"Excitement, sure. Everyone wants excitement. It's very nice, though."
"We are here," she said.
I paid her through the window, and smiled. "Efcharisto," I said.
She smiled back, and drove away into the hills.
Adam and I sat in the sand, stripped to our shorts, watching Marlin splash in the icy water. The salt dried on our bodies, and I could feel the skin around my eyes and nose begin to pull tight as it burned. I sat up, hugging my knees, and gazed down the length of empty sand where slanted wicker huts ran in a line down to where beach met with the rocky crags. I looked at the abandoned, dry bars, thinking of the drunken frenzy that would come later with the summer. Right now the beach was ours.
"He's not really a bad guy, I suppose." I nodded toward Marlin.
"I don't know, dude. I guess." Adam was twirling his finger in the sand.
Fifteen minutes before, we had been sitting with our shoes and shirts off when Marlin had turned to Adam.
"I don't know what happened on the boat. I'm sure you think I'm crazy, and you might be right, but I'm really sorry. I get frustrated sometimes and don't know what to do with it...you know? It's no excuse, I just feel really awful." He let out a funny laugh, and he watched the waves. I felt a touch sorry for him. He looked alone.
Adam gave him a light pat on his bony shoulder and told him it was all right. Don't worry about it, it's all right. Good politics. We were going to be together for a while. It's always better to keep peace. Easier, at least.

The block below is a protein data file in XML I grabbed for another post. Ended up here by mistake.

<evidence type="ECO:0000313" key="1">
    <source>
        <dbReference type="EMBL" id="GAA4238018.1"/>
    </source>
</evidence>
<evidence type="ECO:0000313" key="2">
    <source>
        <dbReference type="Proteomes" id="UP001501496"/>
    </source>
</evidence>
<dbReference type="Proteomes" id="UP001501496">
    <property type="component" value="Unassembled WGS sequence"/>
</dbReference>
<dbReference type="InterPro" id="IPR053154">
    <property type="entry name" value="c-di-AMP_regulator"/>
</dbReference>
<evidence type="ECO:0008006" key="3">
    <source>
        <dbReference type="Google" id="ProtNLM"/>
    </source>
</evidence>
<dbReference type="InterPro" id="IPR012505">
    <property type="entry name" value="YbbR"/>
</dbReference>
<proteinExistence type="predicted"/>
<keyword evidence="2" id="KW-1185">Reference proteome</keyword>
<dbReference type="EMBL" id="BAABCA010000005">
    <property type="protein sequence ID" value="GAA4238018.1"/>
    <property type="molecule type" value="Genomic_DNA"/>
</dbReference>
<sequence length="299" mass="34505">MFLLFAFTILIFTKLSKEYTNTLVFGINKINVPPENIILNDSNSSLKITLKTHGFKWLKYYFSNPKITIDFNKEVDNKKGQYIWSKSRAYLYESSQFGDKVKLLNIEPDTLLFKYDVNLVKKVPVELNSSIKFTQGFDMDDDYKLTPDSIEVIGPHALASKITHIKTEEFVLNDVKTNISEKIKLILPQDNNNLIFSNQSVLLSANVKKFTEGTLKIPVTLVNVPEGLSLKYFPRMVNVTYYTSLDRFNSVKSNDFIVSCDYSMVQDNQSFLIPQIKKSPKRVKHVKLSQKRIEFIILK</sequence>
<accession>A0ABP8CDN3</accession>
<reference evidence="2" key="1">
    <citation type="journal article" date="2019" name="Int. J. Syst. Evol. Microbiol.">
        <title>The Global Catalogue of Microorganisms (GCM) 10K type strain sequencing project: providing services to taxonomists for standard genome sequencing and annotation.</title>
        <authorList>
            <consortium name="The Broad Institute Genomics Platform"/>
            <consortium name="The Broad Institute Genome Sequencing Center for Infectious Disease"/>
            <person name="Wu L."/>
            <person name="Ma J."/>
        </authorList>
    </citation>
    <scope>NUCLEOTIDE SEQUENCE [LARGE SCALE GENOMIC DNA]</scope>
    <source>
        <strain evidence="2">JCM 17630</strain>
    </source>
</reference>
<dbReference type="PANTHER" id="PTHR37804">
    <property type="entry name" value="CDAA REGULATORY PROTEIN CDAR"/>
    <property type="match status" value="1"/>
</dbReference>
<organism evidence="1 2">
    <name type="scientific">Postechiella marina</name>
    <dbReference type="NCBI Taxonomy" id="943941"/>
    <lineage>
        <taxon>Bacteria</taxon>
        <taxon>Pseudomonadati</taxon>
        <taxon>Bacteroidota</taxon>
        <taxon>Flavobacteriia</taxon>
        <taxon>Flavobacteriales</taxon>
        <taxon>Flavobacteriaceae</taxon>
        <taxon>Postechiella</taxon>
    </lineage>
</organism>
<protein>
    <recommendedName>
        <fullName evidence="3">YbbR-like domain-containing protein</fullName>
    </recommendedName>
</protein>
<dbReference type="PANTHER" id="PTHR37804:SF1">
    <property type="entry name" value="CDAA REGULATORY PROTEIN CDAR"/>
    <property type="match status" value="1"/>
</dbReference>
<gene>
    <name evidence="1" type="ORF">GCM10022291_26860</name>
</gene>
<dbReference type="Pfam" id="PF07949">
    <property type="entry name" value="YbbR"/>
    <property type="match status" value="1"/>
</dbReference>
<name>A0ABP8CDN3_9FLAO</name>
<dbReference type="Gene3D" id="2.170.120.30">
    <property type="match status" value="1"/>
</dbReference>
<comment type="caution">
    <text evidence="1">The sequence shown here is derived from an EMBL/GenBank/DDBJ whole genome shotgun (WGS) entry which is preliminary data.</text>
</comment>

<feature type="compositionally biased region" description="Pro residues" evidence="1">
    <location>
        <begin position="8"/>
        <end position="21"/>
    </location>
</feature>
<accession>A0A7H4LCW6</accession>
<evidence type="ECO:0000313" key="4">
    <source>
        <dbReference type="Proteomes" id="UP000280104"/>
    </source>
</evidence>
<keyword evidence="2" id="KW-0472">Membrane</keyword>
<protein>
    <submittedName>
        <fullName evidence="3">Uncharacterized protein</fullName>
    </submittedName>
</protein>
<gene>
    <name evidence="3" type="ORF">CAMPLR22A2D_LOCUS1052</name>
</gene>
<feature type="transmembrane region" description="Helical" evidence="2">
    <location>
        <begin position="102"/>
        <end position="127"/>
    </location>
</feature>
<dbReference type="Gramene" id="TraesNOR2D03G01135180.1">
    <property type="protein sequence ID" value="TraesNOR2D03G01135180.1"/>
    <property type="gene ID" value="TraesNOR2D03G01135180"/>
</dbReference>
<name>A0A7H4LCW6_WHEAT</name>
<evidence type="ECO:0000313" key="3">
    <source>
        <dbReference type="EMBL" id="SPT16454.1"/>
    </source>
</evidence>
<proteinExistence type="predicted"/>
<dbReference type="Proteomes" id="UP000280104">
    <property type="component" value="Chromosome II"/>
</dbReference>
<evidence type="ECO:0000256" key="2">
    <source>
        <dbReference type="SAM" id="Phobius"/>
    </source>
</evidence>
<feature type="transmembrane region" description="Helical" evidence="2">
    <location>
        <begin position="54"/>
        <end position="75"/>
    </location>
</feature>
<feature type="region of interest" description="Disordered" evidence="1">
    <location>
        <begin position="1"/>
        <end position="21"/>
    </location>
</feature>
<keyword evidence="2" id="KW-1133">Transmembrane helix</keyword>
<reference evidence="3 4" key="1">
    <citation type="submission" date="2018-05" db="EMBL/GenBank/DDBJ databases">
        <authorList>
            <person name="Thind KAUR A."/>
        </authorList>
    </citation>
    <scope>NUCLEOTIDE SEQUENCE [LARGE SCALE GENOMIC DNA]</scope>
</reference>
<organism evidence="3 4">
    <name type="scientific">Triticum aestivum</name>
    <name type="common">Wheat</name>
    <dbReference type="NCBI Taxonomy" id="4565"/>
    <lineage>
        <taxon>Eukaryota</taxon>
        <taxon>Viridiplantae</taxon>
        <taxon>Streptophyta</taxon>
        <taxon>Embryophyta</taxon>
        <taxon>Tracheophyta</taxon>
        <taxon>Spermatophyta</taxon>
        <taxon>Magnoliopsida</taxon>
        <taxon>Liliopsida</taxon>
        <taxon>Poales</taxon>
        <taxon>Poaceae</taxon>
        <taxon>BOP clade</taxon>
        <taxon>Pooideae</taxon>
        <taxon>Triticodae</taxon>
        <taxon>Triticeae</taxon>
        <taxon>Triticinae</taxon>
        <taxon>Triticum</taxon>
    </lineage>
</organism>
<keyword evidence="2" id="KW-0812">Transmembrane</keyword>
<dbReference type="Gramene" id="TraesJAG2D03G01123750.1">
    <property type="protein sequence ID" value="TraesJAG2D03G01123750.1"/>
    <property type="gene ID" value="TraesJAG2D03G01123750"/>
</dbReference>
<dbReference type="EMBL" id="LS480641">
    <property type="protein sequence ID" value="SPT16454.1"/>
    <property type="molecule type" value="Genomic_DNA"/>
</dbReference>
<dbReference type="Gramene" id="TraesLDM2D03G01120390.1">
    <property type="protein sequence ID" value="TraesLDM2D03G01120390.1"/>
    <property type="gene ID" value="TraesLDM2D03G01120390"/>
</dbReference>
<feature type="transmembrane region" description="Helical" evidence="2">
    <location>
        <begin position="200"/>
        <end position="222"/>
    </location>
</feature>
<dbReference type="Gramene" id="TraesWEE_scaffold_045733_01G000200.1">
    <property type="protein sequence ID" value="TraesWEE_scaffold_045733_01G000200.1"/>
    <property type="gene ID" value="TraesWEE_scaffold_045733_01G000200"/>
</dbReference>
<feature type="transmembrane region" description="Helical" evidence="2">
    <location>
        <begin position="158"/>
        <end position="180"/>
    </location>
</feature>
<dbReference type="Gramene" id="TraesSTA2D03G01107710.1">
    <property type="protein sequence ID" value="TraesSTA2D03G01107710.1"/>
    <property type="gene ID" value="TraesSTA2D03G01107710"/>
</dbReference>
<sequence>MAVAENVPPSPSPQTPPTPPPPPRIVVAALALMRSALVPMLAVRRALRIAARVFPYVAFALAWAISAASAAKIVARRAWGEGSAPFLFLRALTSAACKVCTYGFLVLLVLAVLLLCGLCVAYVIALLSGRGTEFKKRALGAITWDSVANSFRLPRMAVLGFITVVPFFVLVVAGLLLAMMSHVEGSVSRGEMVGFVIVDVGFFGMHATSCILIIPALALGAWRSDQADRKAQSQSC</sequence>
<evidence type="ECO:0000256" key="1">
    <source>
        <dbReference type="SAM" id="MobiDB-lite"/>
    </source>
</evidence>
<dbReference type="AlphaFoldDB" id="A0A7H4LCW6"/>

I was watching Marlin splash when I noticed something strange in the water.
Against the deep blue, it was pale, shapeless, like a plastic bag tossed into the sea. I stared hard, watching it bob with the waves, melting, flowing and pulsing like wax, soft pale pink wax. And then I saw more of them. There were four or five, roughly the same size, except for one nearly two feet across, like large ghosts in the waves trailing thin, wispy tails. And I knew what they were.
"Marlin!" I shouted. "Marlin! Look behind you!"
He seemed to hear me, but he was far out, and I could tell he only recognized his name. I ran to the water's edge, the sharp stones biting my feet. "Look behind you!" I waved my arms. "Behind you! Jellyfish!"
He turned when the largest one reached him and recoiled in the water. He was staring into a phantom, an empty, transparent face with a silky twine of intestines in the center, its long tails tangled about, searching.
He began to thrash, throwing his arms in a panicked windmill, kicking high off the surface. He screamed before he could move. The jellyfish nestled by his stomach, the others circling in. His voice was high with pain. Another moved by his arm. He moaned, starting to swim this time, furious splashing strokes. I could hear him spluttering and wheezing. He needed help, but the water looked bitter cold, and those pale, blank faces terrified me.
I glanced at Adam, his scruffy face pinched, his brown eyes clouded. He started up, and we both looked to the water. Marlin's scream wavered, shrill, like a small child.
"Let's go," Adam said, and we dove into the sea.
Marlin had managed to move away from the fish, but one still bobbed near his foot. "Yah!" I yelled, and threw an armful of water in its direction. The wave carried it back several feet, and I splashed it again, then grabbed Marlin by the arm. Adam hooked under his other armpit, splashing at the fish. We dragged the panting Marlin to the shore.